# Floppy Disk Drives / Measurements / Disk Drive Speed

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## How fast does my floppy drive spin?

As an introduction to the topic, here is a quote from Herb Johnson, whose website provides a wealth of information. Simply great!

There have been some questions about adjusting the rotation rate of floppy drives. Floppy drives rotate the floppy on a spindle, which is driven by some motor. Many drives allow for adjusting that speed via a small pot (potentiometer, a variable resistor) on the circuit board connected to the spindle motor. AC powered spindles don't have an adjustment, the AC line frequency and the mechanics set the speed.

That spindle often had a decal or lable which consisted of a series of black bars, radially around the edge of the spindle, a kind of star-burst pattern. Some of them were labled "60" and "50" with slightly different patterns. Typical rotation speeds are 300 RPM and 360 RPM, depending on the drive size and density of the diskette's format.

Those lables are actually stroboscopic patterns. If you use a neon lamp or some fluorscent lamps, the 60 HZ (or 50 HZ) line current variations in the lamp would cause the rotating pattern to stand still, IF the drive was at speed. If it was slow or fast, the pattern would appear to rotate slowly. The tech would adjust a small pot to change the speed. Most older floppy drives are not crystal controlled.

At one time, I made a photocopy of one of those patterns, and simply placed it on any drive which did not have such a decal to tune up the speed. Of course, you need different patterns for 300 rpm and 360 rpm, and physically different sizes for 5.25 and 8-inch floppy drives (the size is only a convenience, patterns for the same speed have the same number of stripes).

If response warrents I could scan these patterns and put them up on my Web site, otherwise just look over your old drives and see if you have some. Dual speed drives (later 5.25 inch floppies) would require the use of two of these patterns. Also, some diagnostic software on some systems simply time the index hole to compute spindle RPM; one could do the same with a counter electronically connected to the output of the index sensor on the drive.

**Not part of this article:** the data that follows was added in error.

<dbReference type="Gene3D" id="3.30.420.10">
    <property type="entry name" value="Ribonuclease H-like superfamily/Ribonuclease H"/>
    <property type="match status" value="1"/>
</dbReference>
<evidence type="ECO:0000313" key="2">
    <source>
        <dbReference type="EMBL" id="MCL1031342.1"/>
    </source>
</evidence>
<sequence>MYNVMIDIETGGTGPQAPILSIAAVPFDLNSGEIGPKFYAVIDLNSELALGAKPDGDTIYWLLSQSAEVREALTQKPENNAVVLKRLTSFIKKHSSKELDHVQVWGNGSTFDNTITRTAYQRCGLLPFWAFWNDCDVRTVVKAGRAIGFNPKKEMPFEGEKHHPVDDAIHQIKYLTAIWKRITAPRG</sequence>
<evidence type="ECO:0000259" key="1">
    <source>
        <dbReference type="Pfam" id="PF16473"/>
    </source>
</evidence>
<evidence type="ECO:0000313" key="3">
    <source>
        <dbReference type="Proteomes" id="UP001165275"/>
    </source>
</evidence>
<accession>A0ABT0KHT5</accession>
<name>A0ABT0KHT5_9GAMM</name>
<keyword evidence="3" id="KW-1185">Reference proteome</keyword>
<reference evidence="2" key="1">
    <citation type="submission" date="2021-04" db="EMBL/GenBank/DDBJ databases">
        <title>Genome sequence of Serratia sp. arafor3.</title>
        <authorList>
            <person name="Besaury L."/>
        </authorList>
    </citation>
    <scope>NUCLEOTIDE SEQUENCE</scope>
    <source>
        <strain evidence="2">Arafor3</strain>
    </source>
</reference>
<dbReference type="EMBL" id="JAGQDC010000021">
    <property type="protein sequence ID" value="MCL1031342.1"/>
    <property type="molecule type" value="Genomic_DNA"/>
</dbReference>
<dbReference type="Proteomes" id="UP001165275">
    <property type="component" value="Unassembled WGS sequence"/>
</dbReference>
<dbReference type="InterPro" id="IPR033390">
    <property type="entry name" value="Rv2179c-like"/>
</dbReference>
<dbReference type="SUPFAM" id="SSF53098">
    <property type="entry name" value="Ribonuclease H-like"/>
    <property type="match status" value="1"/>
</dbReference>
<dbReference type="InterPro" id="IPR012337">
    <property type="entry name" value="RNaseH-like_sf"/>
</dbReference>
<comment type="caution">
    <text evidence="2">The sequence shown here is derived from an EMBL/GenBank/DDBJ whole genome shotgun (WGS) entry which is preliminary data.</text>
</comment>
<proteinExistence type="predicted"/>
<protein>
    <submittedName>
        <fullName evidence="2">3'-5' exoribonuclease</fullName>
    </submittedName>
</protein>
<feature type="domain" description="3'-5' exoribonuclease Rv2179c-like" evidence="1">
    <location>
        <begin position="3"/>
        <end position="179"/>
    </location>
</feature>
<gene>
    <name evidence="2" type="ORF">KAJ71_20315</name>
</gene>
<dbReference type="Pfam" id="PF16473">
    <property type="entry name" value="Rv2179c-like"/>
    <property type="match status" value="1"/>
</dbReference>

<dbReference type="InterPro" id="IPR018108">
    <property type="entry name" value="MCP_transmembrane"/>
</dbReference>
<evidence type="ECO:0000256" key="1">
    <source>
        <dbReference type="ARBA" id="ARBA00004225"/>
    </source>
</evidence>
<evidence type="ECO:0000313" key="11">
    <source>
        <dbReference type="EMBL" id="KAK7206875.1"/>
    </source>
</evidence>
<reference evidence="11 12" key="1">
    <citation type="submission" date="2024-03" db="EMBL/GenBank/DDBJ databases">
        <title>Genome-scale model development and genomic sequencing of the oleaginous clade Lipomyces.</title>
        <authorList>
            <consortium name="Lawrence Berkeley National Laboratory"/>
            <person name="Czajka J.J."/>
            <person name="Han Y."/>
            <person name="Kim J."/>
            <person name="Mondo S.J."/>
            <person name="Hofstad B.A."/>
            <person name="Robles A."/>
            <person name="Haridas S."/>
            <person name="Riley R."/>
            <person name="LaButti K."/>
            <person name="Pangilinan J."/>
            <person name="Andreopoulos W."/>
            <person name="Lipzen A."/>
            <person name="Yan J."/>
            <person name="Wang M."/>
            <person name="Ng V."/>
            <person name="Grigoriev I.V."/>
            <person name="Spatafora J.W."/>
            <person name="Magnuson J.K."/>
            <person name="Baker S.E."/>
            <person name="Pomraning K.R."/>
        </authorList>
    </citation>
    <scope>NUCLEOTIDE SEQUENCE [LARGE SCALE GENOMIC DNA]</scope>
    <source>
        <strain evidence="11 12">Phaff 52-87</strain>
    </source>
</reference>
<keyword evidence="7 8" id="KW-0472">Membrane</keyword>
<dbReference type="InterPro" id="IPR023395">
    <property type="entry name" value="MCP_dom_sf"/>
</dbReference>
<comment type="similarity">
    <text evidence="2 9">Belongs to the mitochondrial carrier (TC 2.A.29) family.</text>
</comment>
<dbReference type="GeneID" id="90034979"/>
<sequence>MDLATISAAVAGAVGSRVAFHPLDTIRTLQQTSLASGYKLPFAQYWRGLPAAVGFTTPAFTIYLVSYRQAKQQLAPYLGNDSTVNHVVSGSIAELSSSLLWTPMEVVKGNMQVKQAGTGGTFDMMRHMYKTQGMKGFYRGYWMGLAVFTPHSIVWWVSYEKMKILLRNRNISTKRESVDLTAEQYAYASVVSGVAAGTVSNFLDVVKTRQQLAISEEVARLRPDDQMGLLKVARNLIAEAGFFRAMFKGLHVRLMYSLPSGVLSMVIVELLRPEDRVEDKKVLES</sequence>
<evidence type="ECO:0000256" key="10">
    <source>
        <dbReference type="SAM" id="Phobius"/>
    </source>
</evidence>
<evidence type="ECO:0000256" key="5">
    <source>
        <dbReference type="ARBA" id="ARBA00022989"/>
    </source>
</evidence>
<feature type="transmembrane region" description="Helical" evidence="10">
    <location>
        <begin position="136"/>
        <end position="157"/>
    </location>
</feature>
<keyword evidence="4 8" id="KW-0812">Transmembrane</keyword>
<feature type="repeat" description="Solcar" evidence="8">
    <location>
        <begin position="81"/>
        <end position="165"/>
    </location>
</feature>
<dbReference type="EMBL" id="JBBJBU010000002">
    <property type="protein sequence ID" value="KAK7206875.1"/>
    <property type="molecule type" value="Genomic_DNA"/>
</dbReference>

(Herb Johnson: www.retrotechnology.com)

The question of how to measure the rotational speed of floppy disk drives is actually quite easy to answer. In the following I would like to describe three possibilities.

Please have a look at the corresponding floppy disk manual "where" to change the speed.

### 2) Software: ImageDisk / IMD (by Dave Dunfield)

IMD which also supports the measurement of rotational speeds, is much better. When I make adjustments to a drive, I use IMD because you can simply set the measurement to "zero" using the SPACE Bar without stopping the rotation.

(T) RPM

This function calculates the revolutions per minute of the diskette drive. Note that this is a simple function which employs only the standard DOS 55ms timer tick - The results will become more accurate the longer you allow the test to run.
Note that the result is cumulative, and will not accurately reflect changes to the drive speed. If you are adjusting the drive, press SPACE to restart the calculation after each adjustment.

(Dave Dunfile: www.classiccmp.org)

### 3) Hardware: Using a scope

If you want to measure the drive speed with an oscilloscope, it's like shooting sparrows with a cannon, but it works fine, as you can see in the following figure. The difference between two pulses are 4 x 50 ms = 200 ms. This corresponds exactly to 300 RPM (300 rounds per minute = 5 rounds per 1000 ms = 1 round per 200 ms). The measurement was carried out on my BASF 6106 (Siemens) with an OWON SDS1102.

The only difficulty was to find the test point for the INDEX pulse. Since the PCB of my BASF 6106 (Siemens) does not match the one in the manuals, I had to search a bit, but ... here it is.

### Update: 2019-03-28

By chance I found the manual of the BASF 6116/6118 in the technical manuals of my floppy disk drives and see there ... The PCB used there is almost identical to that of my two BASF 6106. This concerns in particular the so-called test points (TP).

One centimeter to the left is the large test point (TP9) for grounding; not to be overlooked!